Although the singleplayer campaign has beautiful visuals and will keep you laughing along the way, I’m not convinced that there is enough replay value in the game to warrant purchasing the title. The singleplayer experience can be completed within 6-8 hours, as each level takes approximately 30 minutes to beat. After completing this, all that’s left to do is find all the collectibles and game clichés. You are likely to have found a large amount of these throughout your first play through, and therefore it may not take a huge amount of time to find the rest of the items. However, The Simpsons game might be a good pick for those looking to buy a good co-op game to play with their buddies. There are not a huge amount of co-op games currently available on the market at the present time, so this may help to tip The Simpsons in favour with some gamers. Co-op gameplay is implemented extremely well, and is easy as Player 2 pressing the start button to join the game. Each level mainly focuses on a certain character, but the player controlling the other character avoids boredom by defeating enemies, and needing to be a part of solving puzzles such as both players standing on a pad to unlock a route throughout the level. Unfortunately though the co-op mode can not be played over Xbox Live, and therefore means you have to have friends in the same room to enjoy this experience. This is even more disappointing combined with the fact that the game contains no multiplayer. I’m not sure what could have been implemented, perhaps a Deathmatch style game type? But something via Xbox Live would have been nice, and prolong the game a few more hours, which in my opinion is needed.
Microsoft’s achievement system implemented in every game has been a huge success with most Xbox 360 gamers, and therefore I’m sure you’ll be wondering how fun the achievements are to earn, as well as whether they are easy to achieve or not. You will earn an achievement for completing every level, with the rewards ranging from 10 gamerpoints to 40 gamerpoints, and a satisfactory 100 gamerpoints going your way for completing the single player game. The two other main sources for achievements are completing all the target times for each level, and finding all collectables and clichés throughout the game. With a comical game must come a comical achievement, and this is of course present in The Simpsons game. Aptly described as “Easiest Achievement Ever”, you will earn 5 gamerpoints for pressing the start button to enter the game. A humorous achievement that I’m sure will make many laugh, just like the whole gaming experience is likely to.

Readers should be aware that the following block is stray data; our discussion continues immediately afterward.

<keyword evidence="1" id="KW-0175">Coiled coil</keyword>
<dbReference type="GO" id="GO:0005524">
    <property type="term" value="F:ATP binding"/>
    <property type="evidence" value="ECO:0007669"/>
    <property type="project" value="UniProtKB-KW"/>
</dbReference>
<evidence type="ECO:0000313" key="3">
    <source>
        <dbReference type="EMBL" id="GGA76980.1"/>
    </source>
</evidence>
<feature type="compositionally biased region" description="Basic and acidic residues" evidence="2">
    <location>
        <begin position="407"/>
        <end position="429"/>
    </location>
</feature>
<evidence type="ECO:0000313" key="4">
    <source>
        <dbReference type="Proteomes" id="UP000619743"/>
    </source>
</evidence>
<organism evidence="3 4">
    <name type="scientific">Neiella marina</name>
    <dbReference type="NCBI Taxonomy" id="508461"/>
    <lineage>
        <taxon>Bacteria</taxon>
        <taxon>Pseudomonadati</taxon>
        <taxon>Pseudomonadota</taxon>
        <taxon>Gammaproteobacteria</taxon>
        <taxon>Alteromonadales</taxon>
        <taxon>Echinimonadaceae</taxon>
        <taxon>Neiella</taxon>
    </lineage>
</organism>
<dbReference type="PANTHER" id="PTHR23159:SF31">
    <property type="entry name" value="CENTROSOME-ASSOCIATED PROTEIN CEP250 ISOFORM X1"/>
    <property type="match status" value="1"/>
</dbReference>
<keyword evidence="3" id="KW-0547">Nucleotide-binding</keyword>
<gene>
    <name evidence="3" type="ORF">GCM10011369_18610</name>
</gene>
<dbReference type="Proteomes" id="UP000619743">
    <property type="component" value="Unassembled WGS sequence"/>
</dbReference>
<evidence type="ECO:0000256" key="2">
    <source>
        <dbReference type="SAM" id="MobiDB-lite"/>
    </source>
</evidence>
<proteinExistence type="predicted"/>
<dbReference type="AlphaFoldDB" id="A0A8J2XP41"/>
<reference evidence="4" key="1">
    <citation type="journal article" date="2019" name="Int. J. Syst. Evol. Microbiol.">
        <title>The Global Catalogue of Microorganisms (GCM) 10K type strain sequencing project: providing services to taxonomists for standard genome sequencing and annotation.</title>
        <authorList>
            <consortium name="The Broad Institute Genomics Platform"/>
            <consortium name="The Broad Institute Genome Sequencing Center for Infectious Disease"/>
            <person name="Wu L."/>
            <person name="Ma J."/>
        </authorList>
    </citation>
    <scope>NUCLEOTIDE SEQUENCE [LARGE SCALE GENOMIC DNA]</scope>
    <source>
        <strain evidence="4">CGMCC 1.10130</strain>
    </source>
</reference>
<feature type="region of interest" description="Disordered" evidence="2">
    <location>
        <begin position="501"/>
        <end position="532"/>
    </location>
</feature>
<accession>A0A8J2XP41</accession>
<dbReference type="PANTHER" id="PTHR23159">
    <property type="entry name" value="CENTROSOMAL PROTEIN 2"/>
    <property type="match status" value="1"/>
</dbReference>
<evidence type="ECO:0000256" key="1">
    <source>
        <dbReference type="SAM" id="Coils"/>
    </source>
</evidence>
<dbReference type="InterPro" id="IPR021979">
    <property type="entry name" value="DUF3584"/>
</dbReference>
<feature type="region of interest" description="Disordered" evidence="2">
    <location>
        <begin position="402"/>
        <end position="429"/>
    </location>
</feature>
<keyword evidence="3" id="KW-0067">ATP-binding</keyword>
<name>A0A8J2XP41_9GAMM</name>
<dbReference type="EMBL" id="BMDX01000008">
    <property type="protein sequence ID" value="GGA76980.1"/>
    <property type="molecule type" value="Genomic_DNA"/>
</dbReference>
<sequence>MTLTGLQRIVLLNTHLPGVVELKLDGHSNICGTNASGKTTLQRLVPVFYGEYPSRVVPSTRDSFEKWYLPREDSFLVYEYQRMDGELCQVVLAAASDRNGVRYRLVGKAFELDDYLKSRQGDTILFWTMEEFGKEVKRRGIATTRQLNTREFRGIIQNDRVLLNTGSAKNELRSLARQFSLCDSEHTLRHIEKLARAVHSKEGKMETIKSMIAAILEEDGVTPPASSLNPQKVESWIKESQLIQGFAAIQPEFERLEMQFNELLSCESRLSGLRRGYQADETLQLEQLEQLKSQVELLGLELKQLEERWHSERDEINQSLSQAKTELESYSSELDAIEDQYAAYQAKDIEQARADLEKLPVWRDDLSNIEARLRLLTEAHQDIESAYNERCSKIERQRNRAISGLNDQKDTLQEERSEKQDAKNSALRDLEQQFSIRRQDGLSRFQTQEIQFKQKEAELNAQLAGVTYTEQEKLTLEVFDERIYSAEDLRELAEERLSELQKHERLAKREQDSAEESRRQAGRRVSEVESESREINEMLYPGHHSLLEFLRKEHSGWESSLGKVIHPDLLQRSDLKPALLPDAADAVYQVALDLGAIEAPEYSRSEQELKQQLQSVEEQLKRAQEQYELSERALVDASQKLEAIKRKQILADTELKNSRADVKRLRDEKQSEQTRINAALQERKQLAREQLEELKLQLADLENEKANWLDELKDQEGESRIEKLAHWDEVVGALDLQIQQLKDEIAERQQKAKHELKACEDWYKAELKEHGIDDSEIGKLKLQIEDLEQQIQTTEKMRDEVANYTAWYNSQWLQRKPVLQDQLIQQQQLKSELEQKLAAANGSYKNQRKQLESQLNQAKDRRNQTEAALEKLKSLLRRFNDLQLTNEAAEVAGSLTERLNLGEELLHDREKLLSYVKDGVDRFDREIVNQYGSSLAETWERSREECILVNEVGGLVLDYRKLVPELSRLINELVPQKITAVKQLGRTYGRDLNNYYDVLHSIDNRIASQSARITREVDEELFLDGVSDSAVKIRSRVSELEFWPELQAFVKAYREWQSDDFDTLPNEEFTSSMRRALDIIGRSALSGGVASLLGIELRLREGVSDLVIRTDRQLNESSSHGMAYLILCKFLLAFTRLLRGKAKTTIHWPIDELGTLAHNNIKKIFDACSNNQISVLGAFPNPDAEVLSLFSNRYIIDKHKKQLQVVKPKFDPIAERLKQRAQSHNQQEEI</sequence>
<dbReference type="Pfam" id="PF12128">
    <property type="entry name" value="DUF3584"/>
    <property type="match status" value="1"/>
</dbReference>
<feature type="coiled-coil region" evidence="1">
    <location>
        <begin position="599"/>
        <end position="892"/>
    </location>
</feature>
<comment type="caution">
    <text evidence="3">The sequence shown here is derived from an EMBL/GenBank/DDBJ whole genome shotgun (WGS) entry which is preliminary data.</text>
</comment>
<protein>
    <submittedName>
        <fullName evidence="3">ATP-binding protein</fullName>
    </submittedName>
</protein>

Every character's dialogue in the game sounds exactly like that of the TV series, and therefore EA must be given props for making this happen. Hearing the characters' voices and the quirky lines they come out with helps to add entertainment throughout the game, and immerse you into the land that is Springfield. Apart from the dialogue, the sound is average throughout the game, with nothing new being tried or achieved.
Every level of The Simpsons Game appears beautiful to the eye, with little difference shown from the famous TV series. The cartoony graphics are extremely well done, and ensure every character looks incredibly similar to their counterpart in the show. The game is very bright and full of colour, which helps to recreate the world of The Simpsons. The colourful visuals are a nice change from most next generation games which although graphically look good, use many dull looking colours.
The singleplayer experience is likely to last you around 8 hours. After completing this, you then have the option to play local co-op with friends, find all the hidden collectables throughout the game, and try to beat the target times for each level. When all of this has been achieved, you are likely to have played the game for no more than 20 hours. With no multiplayer over Xbox Live, there will be little else to do at this point, leaving little replay value.
The game is delivered adequately to the gamer, with aesthetic menus to browse through and the co-op system being easy to join and enjoy. The whole theme of the menus remind you of The Simpsons, with their bright colours and the TV show's unforgettable tune playing to keep you entertained.
The achievements are set up so you play through everything that the Simpsons game has to offer, whilst providing some comical moments along the way. Without these achievements present, most gamers may not strive to find all the hidden collectables and clichés, and therefore the achievements do a good job of adding 5+ hours to the gameplay.
The Simpsons game is a fun experience to play through and represents the TV series very well indeed. However, there is not a huge amount of content in the game to keep you coming back for more, with a noticable absence of multiplayer over Xbox Live. Even the many comical moments you’ll find throughout the game doesn’t save this from becoming only a rental title instead of a full price purchase. Having said that, I recommend The Simpsons game as a must-rent game, which will keep you entertained through the short amount of time it takes to complete.